Double Fault: Will Mayor’s Plan to Hike City Rec Center, Tennis Court, & Ball Field Fees Undermine His Efforts to Promote Healthy Living?

Posted by Yevgeniya Bukshpun, December 7, 2010

Despite its highly publicized goal of promoting a healthy lifestyle among city residents, the Bloomberg Administration announced plans to double the membership fees at the city’s recreational centers and increase the costs for tennis and ball field permits as part of its latest budget plan. The result may be that a signature policy, whose long-term goal is to improve the health of New Yorkers, may be undermined by a shorter-term goal of balancing the budget.

Children and youth would still be admitted to recreation centers for free, while adults would have to pay $150 per year for centers with pools, up from $75, and pay $100 for centers without pools, up from $50. Membership fees for senior citizens, who currently pay $10 per year, would increase to $25.

Seasonal tennis permits for adults would also double, from $100 to $200, while single play permits would rise from $7 to $15. Permits for ball field use would also increase: fees for fields without lights would rise from $16 to $25 and those for lighted fields would rise from $32 to $50.

The recent history of the city’s recreational centers reflects a persistent tension between recovering costs for services and a broader goal of providing equitable access to recreational opportunities for all city residents. Prior to 2002, all of the city’s recreational centers were free of charge but welcomed user donations. Faced with the economic crisis after the Sept. 11 attacks, the city instituted mandatory fees at all but six recreational centers that were funded by federal grant money. In July 2006, the parks department began charging fees at all recreational facilities.

This next round of fee hikes comes at a time when many New Yorkers rely on these recreational centers and facilities as an affordable alternative to more expensive private clubs. In 2010, 174,000 New Yorkers were members of the city’s recreational centers. Membership among seniors and children has been increasing each year since 2006. Kids make up 36 percent of center users, while about 20 percent of members are seniors. Adults, at nearly half the total membership, represent the largest share of those who use recreational centers. Yet adults may have been the most sensitive to fee increases as adult membership declined by 38 percent after the expansion of mandatory fees in fiscal year 2007 and took two years to rebound. Since 2007, overall membership at the city’s recreational centers has trended upward.

While the 2007 drop in membership may have been caused by more than just the fee hike, given the continued high level of unemployment in the city it is likely that membership will decrease as a result of the fee increases. Access to public recreational facilities contributes to overall public health and the fee increase may seriously undercut access in low-income communities that are likely to be especially sensitive to price increases. Low-income communities experience higher rates of obesity and diabetes, with 7 in 10 residents overweight or obese, compared with the citywide average of 6 in 10 residents.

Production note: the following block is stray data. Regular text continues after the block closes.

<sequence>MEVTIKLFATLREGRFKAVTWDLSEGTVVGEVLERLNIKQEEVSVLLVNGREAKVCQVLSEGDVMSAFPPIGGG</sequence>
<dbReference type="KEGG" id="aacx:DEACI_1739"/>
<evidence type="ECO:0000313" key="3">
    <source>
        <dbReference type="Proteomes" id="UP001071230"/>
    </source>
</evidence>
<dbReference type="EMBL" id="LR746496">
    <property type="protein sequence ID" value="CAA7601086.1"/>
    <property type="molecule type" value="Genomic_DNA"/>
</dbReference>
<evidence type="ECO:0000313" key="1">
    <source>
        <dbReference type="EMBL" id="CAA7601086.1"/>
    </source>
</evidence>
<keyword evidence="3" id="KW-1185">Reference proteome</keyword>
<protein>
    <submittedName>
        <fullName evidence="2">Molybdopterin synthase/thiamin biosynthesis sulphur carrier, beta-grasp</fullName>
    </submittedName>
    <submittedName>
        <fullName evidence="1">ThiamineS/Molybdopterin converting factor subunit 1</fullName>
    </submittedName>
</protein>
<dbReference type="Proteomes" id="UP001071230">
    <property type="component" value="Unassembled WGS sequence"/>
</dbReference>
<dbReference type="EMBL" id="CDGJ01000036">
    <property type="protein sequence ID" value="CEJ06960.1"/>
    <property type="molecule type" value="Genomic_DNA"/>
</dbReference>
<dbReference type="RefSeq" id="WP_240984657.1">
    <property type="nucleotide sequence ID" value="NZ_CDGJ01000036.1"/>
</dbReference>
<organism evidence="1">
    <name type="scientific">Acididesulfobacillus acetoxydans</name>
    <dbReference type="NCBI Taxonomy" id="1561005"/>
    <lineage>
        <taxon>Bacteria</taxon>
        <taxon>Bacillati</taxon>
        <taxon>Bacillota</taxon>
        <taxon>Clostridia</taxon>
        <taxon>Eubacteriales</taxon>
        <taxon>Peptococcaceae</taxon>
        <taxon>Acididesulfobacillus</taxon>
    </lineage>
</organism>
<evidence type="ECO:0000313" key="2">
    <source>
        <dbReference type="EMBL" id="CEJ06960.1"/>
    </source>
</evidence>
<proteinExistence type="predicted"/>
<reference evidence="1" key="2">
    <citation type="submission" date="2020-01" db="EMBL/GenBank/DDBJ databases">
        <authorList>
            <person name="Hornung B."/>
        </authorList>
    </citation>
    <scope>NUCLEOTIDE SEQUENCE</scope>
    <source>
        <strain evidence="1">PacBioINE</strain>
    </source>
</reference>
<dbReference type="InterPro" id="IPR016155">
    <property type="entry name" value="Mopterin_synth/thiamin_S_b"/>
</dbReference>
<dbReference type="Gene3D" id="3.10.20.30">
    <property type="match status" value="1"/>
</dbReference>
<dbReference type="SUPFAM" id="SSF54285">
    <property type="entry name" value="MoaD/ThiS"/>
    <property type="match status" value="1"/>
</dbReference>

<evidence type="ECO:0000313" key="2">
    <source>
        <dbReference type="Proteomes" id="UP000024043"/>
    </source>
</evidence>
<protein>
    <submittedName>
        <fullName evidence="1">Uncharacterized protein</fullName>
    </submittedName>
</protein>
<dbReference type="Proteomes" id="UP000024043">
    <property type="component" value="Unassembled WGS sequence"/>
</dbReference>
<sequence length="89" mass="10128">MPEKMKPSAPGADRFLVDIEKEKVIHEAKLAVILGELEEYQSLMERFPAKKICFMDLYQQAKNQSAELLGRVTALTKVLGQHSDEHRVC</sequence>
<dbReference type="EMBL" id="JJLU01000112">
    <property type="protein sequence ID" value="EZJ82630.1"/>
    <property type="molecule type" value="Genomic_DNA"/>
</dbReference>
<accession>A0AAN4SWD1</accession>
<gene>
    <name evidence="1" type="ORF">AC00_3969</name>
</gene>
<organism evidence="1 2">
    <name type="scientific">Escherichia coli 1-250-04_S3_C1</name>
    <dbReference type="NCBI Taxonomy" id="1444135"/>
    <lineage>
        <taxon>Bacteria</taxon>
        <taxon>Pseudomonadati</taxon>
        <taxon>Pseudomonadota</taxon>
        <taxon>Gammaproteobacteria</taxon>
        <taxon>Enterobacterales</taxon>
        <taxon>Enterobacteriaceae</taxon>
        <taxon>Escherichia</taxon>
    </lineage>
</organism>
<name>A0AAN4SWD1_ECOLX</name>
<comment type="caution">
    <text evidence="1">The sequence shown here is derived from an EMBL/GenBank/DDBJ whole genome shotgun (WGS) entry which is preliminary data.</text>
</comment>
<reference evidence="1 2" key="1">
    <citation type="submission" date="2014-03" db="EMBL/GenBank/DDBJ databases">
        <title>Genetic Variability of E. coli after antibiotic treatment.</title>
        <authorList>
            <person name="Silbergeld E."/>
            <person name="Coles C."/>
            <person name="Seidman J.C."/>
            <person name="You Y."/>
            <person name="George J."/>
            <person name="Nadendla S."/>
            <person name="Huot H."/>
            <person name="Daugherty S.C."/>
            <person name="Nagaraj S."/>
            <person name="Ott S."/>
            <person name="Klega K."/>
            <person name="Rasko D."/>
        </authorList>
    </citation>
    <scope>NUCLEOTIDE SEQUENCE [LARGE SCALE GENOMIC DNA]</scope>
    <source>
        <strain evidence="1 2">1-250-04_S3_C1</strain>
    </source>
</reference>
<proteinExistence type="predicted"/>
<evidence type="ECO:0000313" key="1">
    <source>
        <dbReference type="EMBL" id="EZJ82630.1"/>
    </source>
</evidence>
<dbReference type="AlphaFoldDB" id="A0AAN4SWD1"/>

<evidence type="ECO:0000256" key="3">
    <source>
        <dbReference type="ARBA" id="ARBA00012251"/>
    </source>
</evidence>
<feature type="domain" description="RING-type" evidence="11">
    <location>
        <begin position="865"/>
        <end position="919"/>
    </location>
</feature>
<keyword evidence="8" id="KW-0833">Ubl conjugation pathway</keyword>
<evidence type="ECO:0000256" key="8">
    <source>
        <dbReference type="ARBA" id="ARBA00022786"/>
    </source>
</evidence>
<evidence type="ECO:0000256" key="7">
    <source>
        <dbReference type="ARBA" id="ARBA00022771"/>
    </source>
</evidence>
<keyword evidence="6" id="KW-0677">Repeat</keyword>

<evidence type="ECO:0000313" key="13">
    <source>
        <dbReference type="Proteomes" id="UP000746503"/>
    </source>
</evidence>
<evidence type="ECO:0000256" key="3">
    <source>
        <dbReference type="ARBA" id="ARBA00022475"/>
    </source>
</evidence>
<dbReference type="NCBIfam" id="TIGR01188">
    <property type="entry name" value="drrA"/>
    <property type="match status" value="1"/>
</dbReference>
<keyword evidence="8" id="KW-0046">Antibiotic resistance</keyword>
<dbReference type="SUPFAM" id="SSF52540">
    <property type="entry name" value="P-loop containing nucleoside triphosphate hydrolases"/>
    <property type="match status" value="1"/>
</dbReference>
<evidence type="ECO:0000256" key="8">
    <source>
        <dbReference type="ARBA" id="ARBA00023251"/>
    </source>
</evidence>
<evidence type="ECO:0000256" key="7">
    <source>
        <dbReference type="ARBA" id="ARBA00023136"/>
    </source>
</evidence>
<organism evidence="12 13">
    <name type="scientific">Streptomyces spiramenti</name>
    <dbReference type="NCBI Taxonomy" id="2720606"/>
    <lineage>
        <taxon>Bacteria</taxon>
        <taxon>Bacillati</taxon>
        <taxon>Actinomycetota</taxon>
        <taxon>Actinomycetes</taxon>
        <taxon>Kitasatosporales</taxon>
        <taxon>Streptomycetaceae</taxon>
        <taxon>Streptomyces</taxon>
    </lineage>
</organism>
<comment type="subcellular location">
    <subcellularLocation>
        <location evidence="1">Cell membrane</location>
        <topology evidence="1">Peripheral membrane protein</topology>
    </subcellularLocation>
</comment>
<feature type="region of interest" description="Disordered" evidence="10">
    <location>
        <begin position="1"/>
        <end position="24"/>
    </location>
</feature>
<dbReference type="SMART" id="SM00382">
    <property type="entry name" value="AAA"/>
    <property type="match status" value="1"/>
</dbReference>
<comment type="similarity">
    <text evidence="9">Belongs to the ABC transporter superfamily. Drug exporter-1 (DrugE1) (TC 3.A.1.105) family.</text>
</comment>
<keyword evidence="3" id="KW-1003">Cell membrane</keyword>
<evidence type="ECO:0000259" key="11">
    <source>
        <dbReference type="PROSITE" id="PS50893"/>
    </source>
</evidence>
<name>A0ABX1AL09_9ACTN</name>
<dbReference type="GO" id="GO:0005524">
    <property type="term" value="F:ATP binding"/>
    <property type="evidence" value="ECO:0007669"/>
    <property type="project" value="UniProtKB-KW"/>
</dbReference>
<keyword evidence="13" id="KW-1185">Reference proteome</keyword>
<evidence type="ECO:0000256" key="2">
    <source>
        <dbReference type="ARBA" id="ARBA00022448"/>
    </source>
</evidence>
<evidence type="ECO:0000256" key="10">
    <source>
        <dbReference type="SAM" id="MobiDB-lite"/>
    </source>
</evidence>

As the number of adult and senior citizen members increased over the past few years, revenue from recreation center membership fees reached $4.8 million in fiscal year 2010. Assuming a 5 percent decline in membership, the parks department expects the higher membership fees to increase city revenue by $1 million in the current fiscal year and by $4 million each year starting in 2012, bringing the total membership revenue to $5.8 million in 2011 and $8.8 million in 2012. In 2010, revenue covered less than one-quarter of the $21.5 million the city spent operating the centers. If fees are raised as proposed and the department’s forecast of modest declines in membership proves correct, membership revenue would still cover less than half the cost of operating the centers.

The likelihood of significant new revenue from a fee increase on the sale of tennis permits is less certain. In fiscal year 2010, the city issued 12,800 permits to use tennis courts, which generated $1.8 million of revenue. Officials project the same 5 percent decline in tennis permits as in recreation center memberships as a result of the increase in fees. If so, sales of tennis permits would bring in $1.2 million of additional funds in 2011 and total $3.0 million. In 2012 through 2014 the parks department expects the higher priced permits to score $3.4 million in annual revenue.

But these revenue projections may be too optimistic given the behavioral change seen a few years ago. IBO’s previous research found that doubling the cost of adult season tennis court passes in 2003—from $50 to $100—led to a 40 percent drop in sales volume, as players switched to single-play passes. Sales of single-play passes, the price for which remained unchanged at $5 until 2005—increased, yet total revenues rose only marginally from $1.2 million in 2002, prior to the fee increase, to $1.4 million in 2005 following both fee increases.

Whether the city is able to generate the additional revenues it projects will depend on how city residents react to a 100 percent increase in recreation center membership fees and tennis permits and a nearly 60 percent increase in ball field permits at a time when many New Yorkers are still struggling to recover from the economic downturn. Residents may seek out less expensive ways to stay physically fit or stay home altogether and undermine the Mayor’s efforts to keep them healthy.